In this culture, we already have works of art that huge swaths of the population share. They're called movies and television. If Episode 2 didn't bring the population of California together, I am quite, quite skeptical that such charmers as the Joads will do so. Sure, books are a more actively participatory medium. But that seems to make it less likely that people will participate in them, not more.

But it makes the governor feel good about what he's doing for reading. Bully for him.

And speaking of Episode 2...Evan and I were talking about it, mostly about costuming, but he brought up the very good question: what makes the original trilogy good? We can all come up with dozens of ways in which the new movies are bad (well, all of us except Lileks, and he thinks that Christensen did a hell of a job, so judge accordingly). But, Evan was asking, what made the old ones good, except that they were fairly new at what they were doing?

He wasn't saying that nothing did, mind you, so don't send him pro-Star Wars hate-mail. He was just asking the question. We all have our theories around here. Mark seems to think it's Darth Vader. Timprov seriously doubts the proposition that many other movies since have a) been sci-fi and b) improved significantly on Star Wars. And me, I think it was the exuberance. Even when the actors were chewing the scenery, they were taking great big bites. The characters cared about the things they were doing, and they didn't have to have expository conversations about how much they loved democracy because they were out fighting to restore it. (In Lucas' concept of democracy, of course, which is kind of skewed anyway, but let's leave that be for a minute.) Both Luke and Anakin got frustrated with their training, but Luke wanted to be doing something else. He wanted to be off helping his friends, fighting a war, freeing the galaxy. Anakin just wanted to be the greatest Jedi of them all. Whoopee doo. A bit harder to get behind that one -- not because it's e-Vil, but because it's just kind of lame.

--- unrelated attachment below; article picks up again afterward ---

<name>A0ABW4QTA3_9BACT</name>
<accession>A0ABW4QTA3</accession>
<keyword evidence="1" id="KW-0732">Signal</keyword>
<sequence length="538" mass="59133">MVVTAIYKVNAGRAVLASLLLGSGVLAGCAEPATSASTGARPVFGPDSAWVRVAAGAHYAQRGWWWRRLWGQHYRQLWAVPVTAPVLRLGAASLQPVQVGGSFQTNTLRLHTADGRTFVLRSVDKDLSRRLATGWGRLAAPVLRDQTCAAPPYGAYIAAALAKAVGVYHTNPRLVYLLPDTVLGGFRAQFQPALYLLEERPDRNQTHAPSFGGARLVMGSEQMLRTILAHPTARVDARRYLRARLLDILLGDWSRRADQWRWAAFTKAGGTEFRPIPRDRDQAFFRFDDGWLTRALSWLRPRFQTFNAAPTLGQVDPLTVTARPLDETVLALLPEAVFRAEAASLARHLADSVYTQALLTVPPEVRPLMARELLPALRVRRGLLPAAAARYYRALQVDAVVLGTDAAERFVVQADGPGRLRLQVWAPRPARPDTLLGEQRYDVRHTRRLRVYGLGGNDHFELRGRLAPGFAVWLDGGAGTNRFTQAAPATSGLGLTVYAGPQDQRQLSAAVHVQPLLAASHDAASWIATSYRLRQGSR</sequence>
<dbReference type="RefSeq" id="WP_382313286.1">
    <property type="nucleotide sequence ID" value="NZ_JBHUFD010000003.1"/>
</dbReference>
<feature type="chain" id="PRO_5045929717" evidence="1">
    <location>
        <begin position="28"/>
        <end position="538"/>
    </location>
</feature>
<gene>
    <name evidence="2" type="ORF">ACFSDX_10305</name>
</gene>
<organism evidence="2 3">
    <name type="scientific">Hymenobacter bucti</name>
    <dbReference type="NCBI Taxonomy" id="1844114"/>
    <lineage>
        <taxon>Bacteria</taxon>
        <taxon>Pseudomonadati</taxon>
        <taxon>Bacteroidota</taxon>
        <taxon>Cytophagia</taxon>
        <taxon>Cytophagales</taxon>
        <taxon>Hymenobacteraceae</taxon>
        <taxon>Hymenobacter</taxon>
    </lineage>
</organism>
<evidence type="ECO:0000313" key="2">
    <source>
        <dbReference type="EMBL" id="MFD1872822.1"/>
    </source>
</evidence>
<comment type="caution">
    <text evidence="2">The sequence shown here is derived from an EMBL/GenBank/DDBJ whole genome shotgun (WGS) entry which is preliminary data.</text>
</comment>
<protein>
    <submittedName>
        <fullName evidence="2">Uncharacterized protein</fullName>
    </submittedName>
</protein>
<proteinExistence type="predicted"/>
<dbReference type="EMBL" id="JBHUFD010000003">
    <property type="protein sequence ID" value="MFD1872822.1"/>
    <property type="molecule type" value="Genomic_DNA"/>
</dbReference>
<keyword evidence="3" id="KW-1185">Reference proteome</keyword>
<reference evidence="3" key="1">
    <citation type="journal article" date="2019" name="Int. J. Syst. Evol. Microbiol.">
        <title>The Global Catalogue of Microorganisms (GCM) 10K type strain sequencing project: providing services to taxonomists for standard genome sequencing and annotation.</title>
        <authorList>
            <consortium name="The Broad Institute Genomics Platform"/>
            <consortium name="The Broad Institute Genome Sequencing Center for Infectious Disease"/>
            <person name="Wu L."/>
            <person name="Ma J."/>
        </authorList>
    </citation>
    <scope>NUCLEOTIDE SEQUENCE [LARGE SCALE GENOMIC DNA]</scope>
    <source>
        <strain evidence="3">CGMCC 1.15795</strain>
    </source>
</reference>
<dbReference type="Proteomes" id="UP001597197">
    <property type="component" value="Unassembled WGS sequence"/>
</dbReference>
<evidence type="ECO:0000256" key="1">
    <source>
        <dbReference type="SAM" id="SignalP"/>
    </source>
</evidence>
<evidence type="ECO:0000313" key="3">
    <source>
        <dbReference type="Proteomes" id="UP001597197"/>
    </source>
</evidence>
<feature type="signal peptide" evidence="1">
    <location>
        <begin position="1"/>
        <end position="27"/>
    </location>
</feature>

This is not a long-held theory, mind you, and I will drop it immediately if people have better ideas.

I'm not participating in Jette and Kismet's June Journal Smackdown, although I'm watching the results with some interest. But the first question -- "How do you think other people perceive you?" -- came to my mind recently because one of you, oh journal readers, suggested that I had a typical princess look to me. Not in terms of fashion, just in terms of features/body type/coloring/etc. Um. I have to tell you that if I'd done an entry on how I think other people perceive me, "looks like a princess" would not have been in there. At all, actually. You could have had me fill in the blanks with "M'ris looks like a _____," and I don't know that I ever would have said "princess." I would have started repeating "great big dork for doing this" many times before I got there. So...anybody else? Princess? Yes? No?

I find this a bit disturbing, actually. It wasn't like he spontaneously generated this comment, which is a relief, but we were talking about Dr. Henry mistaking my wench suit (worn on Halloween) for a princess suit. (Are you a princess this Halloween? Uh, sure, a princess. That's it.)

Well, knocking repeatedly on wood, our DSL connection is going, so our mail program is picking up messages that have been floating around the ether for awhile, some of them 36 hours late or so. If you wrote to me before last night, it was mail that needed a response, and I haven't answered, it probably hasn't gotten here. Please let me know. (Unless you're Scott, in which case, yes, I still have your message from Wednesday night yet to answer.) We have no one scheduled to fix our DSL, so I remain hopeful that it will stay fixed for the day. I got three fiction rejections and one nonfiction rejection yesterday, all extremely enthusiastic. Which is not particularly helpful, but I suppose it's good. I'm going to work today, and maybe go out, and maybe run a few errands, and definitely read, and maybe paint some more. It'll be good. Trust me.

And it's Grandma Lyzenga's birthday! Yay! Happy birthday to her!